Both US President Joe Biden and his challenger, former President Donald Trump, espouse goals to grow domestic manufacturing, but they diverge on how to go about doing so.

Biden told steelworkers in Pittsburgh recently that the US government should consider tripling tariffs on Chinese steel. And Trump has proposed a potential 60% tariff on Chinese goods if he returns to the presidency.

“With both US presidential candidates vying to win important Midwestern swing states that have significant auto industries, the issue of US-Mexico-China trade will only increase as the 2024 presidential campaign unfolds,” S&P Global’s Sevilla-Macip and Raines said.

While supply chains are shifting, moving factories isn’t always that simple. It can take significant investment, from time to money to people. The companies that are moving forward, though, are creating long-term opportunities for the Mexican manufacturing industry.

“It certainly feels like things are booming in Monterrey,” a city in northern Mexico, said Christoffer Enemaerke, a portfolio manager at RBC. On a recent trip there, he told CNN, “we met with companies and experts in the real estate industry and the feedback was that nearshoring is likely to be a multi-year driver of growth for Mexico, particularly in the northern part of the country.”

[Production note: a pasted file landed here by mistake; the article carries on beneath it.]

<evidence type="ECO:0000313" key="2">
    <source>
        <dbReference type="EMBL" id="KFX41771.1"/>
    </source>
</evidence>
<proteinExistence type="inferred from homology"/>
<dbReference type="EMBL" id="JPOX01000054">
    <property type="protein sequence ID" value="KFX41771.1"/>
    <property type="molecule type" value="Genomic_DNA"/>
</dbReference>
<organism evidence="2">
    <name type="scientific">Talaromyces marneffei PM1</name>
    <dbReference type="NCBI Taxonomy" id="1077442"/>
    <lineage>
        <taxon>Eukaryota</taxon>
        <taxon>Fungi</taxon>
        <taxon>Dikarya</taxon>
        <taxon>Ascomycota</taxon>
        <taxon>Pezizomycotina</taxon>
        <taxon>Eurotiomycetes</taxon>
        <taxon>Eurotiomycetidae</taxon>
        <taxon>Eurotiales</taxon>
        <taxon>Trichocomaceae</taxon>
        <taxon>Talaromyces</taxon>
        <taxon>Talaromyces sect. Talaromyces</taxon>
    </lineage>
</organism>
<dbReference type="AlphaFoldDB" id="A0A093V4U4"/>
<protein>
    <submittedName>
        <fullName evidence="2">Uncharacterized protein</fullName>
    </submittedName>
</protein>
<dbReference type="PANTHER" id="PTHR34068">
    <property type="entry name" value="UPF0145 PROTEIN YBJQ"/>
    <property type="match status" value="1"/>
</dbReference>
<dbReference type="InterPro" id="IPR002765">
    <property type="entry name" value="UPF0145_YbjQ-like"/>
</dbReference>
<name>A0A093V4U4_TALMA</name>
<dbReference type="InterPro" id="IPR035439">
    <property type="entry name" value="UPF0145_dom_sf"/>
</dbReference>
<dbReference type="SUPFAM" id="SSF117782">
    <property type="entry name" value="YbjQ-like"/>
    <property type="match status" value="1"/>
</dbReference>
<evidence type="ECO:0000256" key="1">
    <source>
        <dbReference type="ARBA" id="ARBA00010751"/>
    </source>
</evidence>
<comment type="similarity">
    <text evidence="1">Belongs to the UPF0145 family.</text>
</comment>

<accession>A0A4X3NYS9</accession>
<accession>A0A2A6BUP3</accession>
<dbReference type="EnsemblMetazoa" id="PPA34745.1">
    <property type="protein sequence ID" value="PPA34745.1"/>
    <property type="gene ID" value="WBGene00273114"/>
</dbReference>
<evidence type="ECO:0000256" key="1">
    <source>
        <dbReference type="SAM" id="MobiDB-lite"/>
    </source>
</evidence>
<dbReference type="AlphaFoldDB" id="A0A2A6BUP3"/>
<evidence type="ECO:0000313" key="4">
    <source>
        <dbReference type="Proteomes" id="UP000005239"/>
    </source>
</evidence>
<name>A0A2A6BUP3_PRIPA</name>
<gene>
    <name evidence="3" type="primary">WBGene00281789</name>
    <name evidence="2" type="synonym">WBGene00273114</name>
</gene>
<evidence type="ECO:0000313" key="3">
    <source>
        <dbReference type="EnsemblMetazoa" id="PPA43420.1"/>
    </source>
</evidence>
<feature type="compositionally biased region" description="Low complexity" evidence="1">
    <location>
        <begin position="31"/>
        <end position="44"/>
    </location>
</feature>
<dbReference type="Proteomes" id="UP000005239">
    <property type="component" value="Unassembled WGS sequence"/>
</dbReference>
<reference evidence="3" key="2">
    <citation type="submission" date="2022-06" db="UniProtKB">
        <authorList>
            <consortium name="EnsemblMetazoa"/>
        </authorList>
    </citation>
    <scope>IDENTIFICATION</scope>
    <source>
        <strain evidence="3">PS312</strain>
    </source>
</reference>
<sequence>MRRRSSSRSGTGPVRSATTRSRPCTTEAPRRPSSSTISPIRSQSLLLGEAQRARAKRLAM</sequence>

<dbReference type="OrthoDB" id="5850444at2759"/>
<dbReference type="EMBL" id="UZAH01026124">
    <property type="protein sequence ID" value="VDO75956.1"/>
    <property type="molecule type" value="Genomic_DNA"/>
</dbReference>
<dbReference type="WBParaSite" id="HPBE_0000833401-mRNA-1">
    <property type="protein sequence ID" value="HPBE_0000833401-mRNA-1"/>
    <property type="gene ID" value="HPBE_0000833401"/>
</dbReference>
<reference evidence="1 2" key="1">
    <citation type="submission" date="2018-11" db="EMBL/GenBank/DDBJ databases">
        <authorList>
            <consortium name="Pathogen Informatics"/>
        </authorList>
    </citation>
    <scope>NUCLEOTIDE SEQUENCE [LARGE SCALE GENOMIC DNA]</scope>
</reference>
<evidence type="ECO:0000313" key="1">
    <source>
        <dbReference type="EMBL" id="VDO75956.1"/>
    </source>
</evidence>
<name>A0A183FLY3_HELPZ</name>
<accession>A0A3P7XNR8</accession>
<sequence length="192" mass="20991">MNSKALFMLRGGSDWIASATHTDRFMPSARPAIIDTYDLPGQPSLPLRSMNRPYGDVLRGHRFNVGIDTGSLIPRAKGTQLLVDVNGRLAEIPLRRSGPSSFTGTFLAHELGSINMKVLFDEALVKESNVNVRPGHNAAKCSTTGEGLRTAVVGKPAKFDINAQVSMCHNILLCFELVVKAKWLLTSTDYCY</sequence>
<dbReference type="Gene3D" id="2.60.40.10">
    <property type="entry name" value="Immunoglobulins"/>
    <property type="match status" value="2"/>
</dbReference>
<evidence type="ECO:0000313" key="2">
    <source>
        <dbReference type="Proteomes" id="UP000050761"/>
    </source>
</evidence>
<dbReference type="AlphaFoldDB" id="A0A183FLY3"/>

Tesla (TSLA), for example, said last year that it would build a new plant in Monterrey. “We’re super excited about it,” CEO Elon Musk said during an investor day for the company, adding that the plant would add capacity, rather than replace capacity elsewhere.

A billboard announcing the arrival of Tesla seen in Monterrey, state of Nuevo Leon, Mexico, on March 12, 2023

Sentiment on the ground is exciting, but most investment flows are yet to be seen, Ramos told CNN.

Analysts at Morgan Stanley see the value of Mexico’s exports to the United States growing from $455 billion to about $609 billion in the next five years.

That also makes Mexico an attractive base for many Chinese companies. EV maker BYD, a global competitor to Musk’s Tesla, announced in February plans for a major expansion in Mexico.

While BYD doesn’t currently sell cars in the US market, a move to Mexico would provide better access to the Mexican market while preparing the company for a potential move into the US.

“Chinese investment and exports to Mexico are highly likely to become a headline issue ahead of the 2026 scheduled review of the USMCA,” Sevilla-Macip and Raines said.

Until then, though, places like Monterrey continue to reap the rewards.

Monterrey, said RBC’s Enemaerke, “feels booming, new and vibrant, more so than other industrial cities I’ve been to, which have mainly been in Asia.”

CNN’s Michael Nam contributed to this report.